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Genre: TV series, Drama, Science Fiction, Adventure
Starring: Colette Stevenson, Alan Scarfe, John Bach, C. David Johnson, Stephen Lovatt, Gordon Michael Woolvett, Andy Marshall
Run time: 22 episodes (1 hour each, 1 season)
DVD distributor: Alliance Films
Colette Stevenson provides Mysterious Island with its eye candy, but her hotness is seriously offset by the fact that her character on the show, Joanna, spends the whole show with her husband Jack. Jack is played by that guy who was Chuck Tchobanian on Street Legal (C. David Johnson), and there you have maybe the only two stars on the show who are even vaguely recognizable to the average Canadian viewer.
The other actors did some stuff too. Gordon Michael Woolvett was in Andromeda, Stephen Lovatt made a few appearances on Hercules and Xena, and Alan Scarfe guest-starred on a couple of episodes of Star Trek. Andy Marshall was recently in four episodes of Soul, whatever that is, and John Bach was a bit actor in two of the Lord of the Rings movies. Anyone remember who Madril was? Not me.
At any rate, recognizable or not, these are B-grade actors at best, in a C-grade series that makes little sense. I have never read the Jules Verne book (Mysterious Island) upon which this series is based. But having watched many of the 22 episodes on the Complete Series DVD, out June 14th from Alliance Films, I can only assume it’s a dreadful book. Or, which is more likely, the TV series has almost nothing in common with the book.
The series opens with a married couple and their kid, an old army captain and his former slave, and a foreign reporter being captured during the U.S. Civil War. They are scheduled to be executed but escape via hot air balloon. Then the balloon is shot down over the ocean by a creepy loner mad scientist living on a deserted island so he can experiment on the castaways.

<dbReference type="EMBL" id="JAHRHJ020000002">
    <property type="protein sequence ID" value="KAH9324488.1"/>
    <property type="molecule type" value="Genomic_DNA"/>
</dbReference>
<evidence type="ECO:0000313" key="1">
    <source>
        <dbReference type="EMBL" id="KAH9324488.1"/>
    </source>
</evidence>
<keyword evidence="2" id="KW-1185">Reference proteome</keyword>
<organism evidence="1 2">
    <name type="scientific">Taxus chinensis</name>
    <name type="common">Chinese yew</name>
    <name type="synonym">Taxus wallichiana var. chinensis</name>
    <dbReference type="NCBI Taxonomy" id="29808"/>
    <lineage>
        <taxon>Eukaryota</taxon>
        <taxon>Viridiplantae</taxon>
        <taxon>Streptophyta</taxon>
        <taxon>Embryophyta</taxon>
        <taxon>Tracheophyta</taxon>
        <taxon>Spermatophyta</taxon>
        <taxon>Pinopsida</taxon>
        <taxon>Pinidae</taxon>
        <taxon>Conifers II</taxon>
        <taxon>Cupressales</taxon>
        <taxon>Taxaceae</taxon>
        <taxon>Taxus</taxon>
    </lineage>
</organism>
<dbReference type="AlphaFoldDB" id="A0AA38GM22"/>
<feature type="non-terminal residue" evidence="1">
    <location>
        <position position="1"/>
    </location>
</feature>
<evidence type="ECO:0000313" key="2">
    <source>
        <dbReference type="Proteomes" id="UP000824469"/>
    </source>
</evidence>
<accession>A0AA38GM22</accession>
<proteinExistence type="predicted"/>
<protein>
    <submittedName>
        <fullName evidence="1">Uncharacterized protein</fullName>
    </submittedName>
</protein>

And so begins the series. The castaways never get to see Captain Nemo (until the very end), but they quickly realize something is amiss on this island. Something is also, of course, amiss in the what-year-is-it-here test – the U.S. Civil War is in full swing. I know, because I recently watched Ken Burns’ masterful Civil War documentary, that this places the show between the years of 1861-1865. Captain Nemo, the mysterious weirdo on an island, has closed-circuit television cameras set up everywhere, remarkably powerful submarines, and several other gizmos that seem to me to be out of the realm of the technology available in the 1860s.
The biggest problem with the series though, is that 90% of it feels like padding. sure, there’s a tiny bit of plot development from episode to episode, but so little I kept forgetting it was going anywhere. When you have some unseen diabolical madman unleashing earthquakes and landslides toward these people, is there any need to have them get into extra trouble on their own?
For example – a landslide, triggered by an earthquake, triggered by Captain Nemo, traps the Australian reporter under a giant boulder. The captain and the ex-slave run off in one direction to find something helpful, but get poisoned by some gas in the ground and must help each other back, heroically. Then the ex-slave and the young boy run off in another direction to get some other help, and the kid gets his foot caught in rocks in a puddle as the tide is coming in. Which leads to more help and more heroics.
And that ends up being the whole some. One character gets trapped somewhere, somehow, under something. Then the others put their collective minds together in order to help that one character out of the dilemma. And…then…it ends, as Captain Nemo shows himself, explains his diabolical (if a little nonsensical) plan, and then he leaves. The end. Mysterious Island ran only one season, in 1995, and then it was done. Mercifully.